As a property management company, it’s essential to understand the laws and guidelines surrounding assistance animals in rental properties. Service animals, also known as assistance animals, are more than just pets and require specific accommodations under the law. This article will guide property owners through understanding assistance animals, their responsibilities, and the rights they have concerning such animals.
Understanding Assistance Animals
Assistance animals are specially trained companions that provide various services to their owners. They may help with anxiety, PTSD, or have practical roles such as seeing-eye dogs. These animals are essential for their owners’ well-being and warrant unique considerations.
Fair Housing and Assistance Animals
The Fair Housing Act offers guidance for property owners, renters, and others involved in the rental process. According to the Humane Society, property owners must make “reasonable accommodations” for assistance animals in all situations. Property owners cannot set weight or size restrictions or require proof of certification/training for these animals. Although there’s no limit to the number of service animals a tenant may have, property owners can set restrictions based on what’s necessary for the tenant’s full use and enjoyment of the unit, as outlined by the Nevada Disability Advocacy and Law Center.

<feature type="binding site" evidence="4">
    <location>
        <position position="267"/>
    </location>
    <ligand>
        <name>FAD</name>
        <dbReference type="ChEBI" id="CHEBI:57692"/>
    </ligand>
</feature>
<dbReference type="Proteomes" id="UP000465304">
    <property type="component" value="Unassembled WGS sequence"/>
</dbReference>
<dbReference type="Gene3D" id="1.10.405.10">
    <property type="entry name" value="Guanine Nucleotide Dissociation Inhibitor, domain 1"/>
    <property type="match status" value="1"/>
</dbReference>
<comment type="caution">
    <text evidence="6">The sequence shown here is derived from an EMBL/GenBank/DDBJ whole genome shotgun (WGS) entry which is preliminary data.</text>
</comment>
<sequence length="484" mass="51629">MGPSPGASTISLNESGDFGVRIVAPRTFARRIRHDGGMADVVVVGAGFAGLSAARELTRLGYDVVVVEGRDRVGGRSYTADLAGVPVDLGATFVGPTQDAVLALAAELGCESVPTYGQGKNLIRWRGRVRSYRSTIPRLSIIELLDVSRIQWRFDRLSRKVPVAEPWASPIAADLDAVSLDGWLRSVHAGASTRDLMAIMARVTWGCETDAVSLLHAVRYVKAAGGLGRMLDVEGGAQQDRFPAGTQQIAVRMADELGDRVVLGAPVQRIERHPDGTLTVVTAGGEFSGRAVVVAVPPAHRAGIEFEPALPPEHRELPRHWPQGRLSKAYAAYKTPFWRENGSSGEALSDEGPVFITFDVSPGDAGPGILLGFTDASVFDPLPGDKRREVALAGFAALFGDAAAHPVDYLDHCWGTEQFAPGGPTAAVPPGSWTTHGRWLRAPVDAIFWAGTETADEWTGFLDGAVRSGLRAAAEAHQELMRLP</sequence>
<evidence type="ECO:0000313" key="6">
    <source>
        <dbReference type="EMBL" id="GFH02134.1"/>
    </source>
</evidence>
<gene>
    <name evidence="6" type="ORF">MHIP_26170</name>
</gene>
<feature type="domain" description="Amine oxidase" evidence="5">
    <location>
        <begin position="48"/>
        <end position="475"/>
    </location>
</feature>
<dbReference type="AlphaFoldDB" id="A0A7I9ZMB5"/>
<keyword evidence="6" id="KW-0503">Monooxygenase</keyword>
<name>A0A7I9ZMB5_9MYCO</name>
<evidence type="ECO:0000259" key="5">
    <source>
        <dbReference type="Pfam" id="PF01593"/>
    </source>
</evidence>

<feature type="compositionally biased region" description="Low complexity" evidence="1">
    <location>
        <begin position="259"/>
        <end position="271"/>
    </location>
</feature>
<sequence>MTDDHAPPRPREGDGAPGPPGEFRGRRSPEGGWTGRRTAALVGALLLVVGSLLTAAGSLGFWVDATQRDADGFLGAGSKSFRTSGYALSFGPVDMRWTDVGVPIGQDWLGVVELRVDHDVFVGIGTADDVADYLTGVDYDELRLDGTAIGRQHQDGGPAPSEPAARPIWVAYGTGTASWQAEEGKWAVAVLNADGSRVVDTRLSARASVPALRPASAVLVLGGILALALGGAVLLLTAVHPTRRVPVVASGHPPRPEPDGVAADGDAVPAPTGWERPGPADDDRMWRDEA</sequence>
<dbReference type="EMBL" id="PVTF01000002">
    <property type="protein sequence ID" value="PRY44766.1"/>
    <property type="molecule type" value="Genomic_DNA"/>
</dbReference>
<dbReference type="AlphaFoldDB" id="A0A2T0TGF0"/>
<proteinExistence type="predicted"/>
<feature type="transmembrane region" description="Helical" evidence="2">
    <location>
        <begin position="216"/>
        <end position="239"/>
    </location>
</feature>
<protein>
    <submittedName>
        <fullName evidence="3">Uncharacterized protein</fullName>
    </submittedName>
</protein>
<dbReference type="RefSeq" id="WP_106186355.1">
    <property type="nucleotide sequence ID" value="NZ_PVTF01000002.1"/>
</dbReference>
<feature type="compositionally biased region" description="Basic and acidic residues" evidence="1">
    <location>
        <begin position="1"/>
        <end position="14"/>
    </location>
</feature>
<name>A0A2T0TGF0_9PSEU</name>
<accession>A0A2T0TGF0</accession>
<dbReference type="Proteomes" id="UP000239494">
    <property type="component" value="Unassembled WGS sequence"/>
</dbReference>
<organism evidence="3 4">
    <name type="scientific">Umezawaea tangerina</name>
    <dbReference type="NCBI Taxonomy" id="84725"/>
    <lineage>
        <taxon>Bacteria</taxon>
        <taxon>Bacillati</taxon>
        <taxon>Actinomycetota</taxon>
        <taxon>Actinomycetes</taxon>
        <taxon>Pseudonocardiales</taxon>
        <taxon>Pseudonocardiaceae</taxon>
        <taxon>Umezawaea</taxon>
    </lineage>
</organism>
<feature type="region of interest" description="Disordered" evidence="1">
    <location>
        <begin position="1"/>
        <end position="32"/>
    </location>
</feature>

Property Manager Responsibilities
Property managers must consider the following when dealing with assistance animals:
- Waive pet-related fees
- Waive exclusionary rules related to pets/animals
However, limitations can be set based on an animal’s history, such as biting or posing a threat to neighbors.
Property owners and managers also have rights in these situations. They can:
- Warn and evict an owner if a service animal threatens neighbors.
- Charge tenants for repairs or replacements if a service animal damages the property.
- Request an assistance animal’s health records.
Service Animals vs. Emotional Support Animals
Although service animals are protected under the Fair Housing Act, Nevada fair housing laws also apply to “emotional support animals.” These animals are classified the same as service animals under the Americans with Disabilities Act (ADA) and require reasonable accommodations under the Fair Housing Act.
Differentiating between service animals, emotional support animals, and pets can be challenging, especially since no certification or training is needed for these animals. Property owners can request a signed note from a physician attesting to a tenant’s need for a service or support animal, with the animal’s role directly related to the individual’s disability.
The Benefits of Hiring a Professional Property Manager
Navigating the complexities of assistance and emotional support animals can be challenging for property owners. That’s why it’s crucial to work with an experienced property manager who understands the Fair Housing Act, Nevada’s fair housing laws, and the importance of equal housing opportunities. Reach out to us and learn more.